Assoc.Prof. Nguyen Van Chuong - Director highly appreciated the CHAI's malaria activities in Vietnam. o­n behalf of the Institute, Dr. Chuong delivered an overall introduction of IMPE-QN and its malaria control and elimination plan period 2016-2020. In the past few years, IMPE-QN and the health sectors of the Central region-West Highlands provinces have devoted a great deal of efforts in the malaria control activities. In the five-year period (2011-2015) the nationwide malaria indexes have declined dramatically, particularly the morbidity and mortality rates decreased by nearly 60% and 80% respectively, and no malaria outbreak occured. Especially, the malaria indicators in Central Vietnam in 2015 have all reduced compared to 2011, namely malaria patients by 53.78% (7,644/16,539); malaria parasites by 42.71% (6,501/11,348); severe and complicated malaria by 84.38% (15/96); malaria deaths by 5 cases (1/6), no malaria outbreak occured.

However, Central region-West Highlands has had complicated malaria characteristics and high risk of malaria resurgence, especially in remote, mountainous and border areas. The people in some areas do not have awareness of self-protection against malaria infection, not actively go to medical facilities for examination and treatment as having fever, leading to severe complications and death. Almost malaria infected cases and malaria deaths in the whole country have mainly concentrated in the mobilized population groups such as free migrants, forest goers, border crossers, etc. P.falciparum has already developed resistance to the highly-effective antimalarial drug Artemisinine in Binh Phuoc, Dak Nong, Gia Lai, Quang Nam and Khanh Hoa; more dangerously, there is high risk of more widespread resistance due to medically uncontrollable movements. Beside that, there still exists many challenges in malaria control, for examples malaria mosquitoes change the ecological acitivities and resist insecticides, along with the impact of global climate changes that create reasonable conditions for malaria developing and increasing dramatically.

At present, IMPE-QN has drawn up a plan for malaria control and elimination in the period 2016-2020 and by 2030. The goals and targets of malaria control and elimination in the period 2016-2020 and by 2030 as follows:

By 2020:

-      To break off P.falciparum malaria transmission in drug-resistant areas;

-      To reduce rate of malaria parasites (MP) in highly-transmitted areas less than o­ne malaria case per 1000 malaria-endemic population;

-       No province in the active malaria control stage;

-       04 provinces o­n the alert for malaria resurgence;

-       08 provinces in the malaria elimination stage;

-       03 provinces entering the malaria pre-elimination stage in 2020.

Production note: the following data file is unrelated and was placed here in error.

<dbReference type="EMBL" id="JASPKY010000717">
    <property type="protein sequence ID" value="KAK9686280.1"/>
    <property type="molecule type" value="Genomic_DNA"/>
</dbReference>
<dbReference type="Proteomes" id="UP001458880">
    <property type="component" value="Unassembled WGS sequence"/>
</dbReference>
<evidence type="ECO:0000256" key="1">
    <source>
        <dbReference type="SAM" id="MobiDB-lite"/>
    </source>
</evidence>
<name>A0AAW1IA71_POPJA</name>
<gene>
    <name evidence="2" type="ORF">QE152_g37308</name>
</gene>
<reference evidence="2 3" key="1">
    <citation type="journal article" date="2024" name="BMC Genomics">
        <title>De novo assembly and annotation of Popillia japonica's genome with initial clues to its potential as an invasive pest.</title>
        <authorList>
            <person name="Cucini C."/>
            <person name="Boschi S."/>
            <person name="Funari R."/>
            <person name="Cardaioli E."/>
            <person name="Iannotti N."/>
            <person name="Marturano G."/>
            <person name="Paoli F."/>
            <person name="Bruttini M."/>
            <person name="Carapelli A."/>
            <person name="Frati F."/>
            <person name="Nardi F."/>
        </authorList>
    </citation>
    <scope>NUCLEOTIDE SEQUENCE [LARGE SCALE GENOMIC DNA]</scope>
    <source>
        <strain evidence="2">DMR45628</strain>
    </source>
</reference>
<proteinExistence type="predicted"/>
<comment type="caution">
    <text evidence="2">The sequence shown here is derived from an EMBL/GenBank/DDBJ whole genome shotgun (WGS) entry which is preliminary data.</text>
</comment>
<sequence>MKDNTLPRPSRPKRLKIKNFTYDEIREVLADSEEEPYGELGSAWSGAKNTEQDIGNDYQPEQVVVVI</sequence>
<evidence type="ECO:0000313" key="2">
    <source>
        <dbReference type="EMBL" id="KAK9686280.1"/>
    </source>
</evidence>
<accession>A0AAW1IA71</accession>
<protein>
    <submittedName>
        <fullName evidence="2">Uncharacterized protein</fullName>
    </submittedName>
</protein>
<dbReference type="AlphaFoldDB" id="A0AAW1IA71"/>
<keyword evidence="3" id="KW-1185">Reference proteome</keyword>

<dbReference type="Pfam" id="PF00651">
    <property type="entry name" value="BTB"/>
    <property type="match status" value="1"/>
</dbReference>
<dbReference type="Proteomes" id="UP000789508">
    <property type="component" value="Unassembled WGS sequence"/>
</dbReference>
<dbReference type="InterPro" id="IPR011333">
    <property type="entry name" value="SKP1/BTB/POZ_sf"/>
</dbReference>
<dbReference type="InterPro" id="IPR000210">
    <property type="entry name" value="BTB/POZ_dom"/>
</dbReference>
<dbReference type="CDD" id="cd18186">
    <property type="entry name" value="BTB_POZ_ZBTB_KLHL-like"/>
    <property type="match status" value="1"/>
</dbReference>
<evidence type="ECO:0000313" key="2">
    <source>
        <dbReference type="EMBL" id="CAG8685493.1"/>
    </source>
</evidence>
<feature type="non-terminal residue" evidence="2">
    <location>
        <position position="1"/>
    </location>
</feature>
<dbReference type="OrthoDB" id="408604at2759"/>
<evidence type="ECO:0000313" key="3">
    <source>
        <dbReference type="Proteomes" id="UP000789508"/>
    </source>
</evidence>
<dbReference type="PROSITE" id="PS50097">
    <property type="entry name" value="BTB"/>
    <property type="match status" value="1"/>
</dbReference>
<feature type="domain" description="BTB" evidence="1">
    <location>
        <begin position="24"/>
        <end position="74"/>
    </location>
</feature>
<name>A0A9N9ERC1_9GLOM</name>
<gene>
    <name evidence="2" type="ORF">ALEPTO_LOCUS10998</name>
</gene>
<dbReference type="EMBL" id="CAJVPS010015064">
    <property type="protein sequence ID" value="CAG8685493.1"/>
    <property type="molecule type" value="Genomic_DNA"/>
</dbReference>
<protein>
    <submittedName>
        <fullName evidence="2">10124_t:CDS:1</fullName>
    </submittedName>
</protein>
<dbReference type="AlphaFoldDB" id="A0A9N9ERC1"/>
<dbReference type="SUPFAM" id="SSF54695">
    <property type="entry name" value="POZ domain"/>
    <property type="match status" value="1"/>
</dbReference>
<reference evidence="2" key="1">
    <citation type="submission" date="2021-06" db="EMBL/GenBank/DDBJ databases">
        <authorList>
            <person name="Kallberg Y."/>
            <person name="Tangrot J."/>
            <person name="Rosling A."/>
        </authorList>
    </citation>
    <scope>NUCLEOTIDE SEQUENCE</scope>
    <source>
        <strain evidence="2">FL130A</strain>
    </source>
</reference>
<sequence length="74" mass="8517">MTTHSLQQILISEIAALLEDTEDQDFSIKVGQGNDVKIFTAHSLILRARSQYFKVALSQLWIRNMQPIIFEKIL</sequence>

By 2030:

-       To eliminate P.falciparum by 2025;

-       To eliminate malaria in 15 provinces of Central region-West Higlands by 2030.


Active malaria control stage


Malaria elimination stage




Malaria no more in Cetral region-West Highlands by 2030

Quang Tri, Quang Nam, Ninh Thuan


(To eliminate P.falciparum by 2025)

No province with rate of MPs >= 1/1000 malaria-endemic population

To break off P.falciparum malaria transmission

Quang Tri, Quang Nam, Ninh Thuan

Da Nang, Khanh Hoa, Binh Dinh, Binh Thuan, Phu Yen and Gia Lai, Kon Tum, Dak Nong


(To eliminate P.falciparum in multi-drug resistant areas by 2020)

Quang Tri, Quang Nam, Ninh Thuan

Da Nang, Khanh Hoa, Binh Dinh, Binh Thuan, Phu Yen and Gia Lai, Kon Tum, Dak Nong

Quang Binh, Thua Thien Hue, Quang Ngai, Dak Lak

Along with the above-mentioned goals and targets of malaria prevention and elimination, the Institute has also launched the malaria prevention strategy of the Central region-West Highlands period 2016-2020 with an update of WHO's Global Technical Strategy for Malaria period 2016-2030; to determine the stages of malaria prevention, elimination for the regional provinces and districts; to identify milestones to be achieved in each stage so as to apply measures of controlling and eliminating malaria conformable to each stage; to provide training for the provincial health workers so that each province could consider which stage it is currently in, elimination or pre-elimination, then planning the launching campaign for malaria elimination.

CHAI experts meeting with IMPE-Quy Nhon

The Institute staff members and CHAI experts also proposed and discussed some potential cooperation activities, such as enhancing monitoring systems: case monitoring (case reports, case investigations), drug-resistance monitoring (by PCR), entomological monitoring (species characteristics and composition, insecticides resistance, etc.), supervision of the ability to detect malaria cases, monitoring of diagnosis and treatment capacity of health staff at grassroots level, supervision of health communication and education in malaria control; improving the effectiveness of health communication and education activities by building communication materials (posters); providing training o­n mapping, data processing; carrying out research o­n new anti-malarial drugs (Tafenoquine), etc.

The visit has brought an opportunity for the cooperation between the Institute and the partner Clinton Health Access Initiative (CHAI) in the coming time.

By Tran Minh Quy and Huynh Thi An Khang
(International Cooperation Department)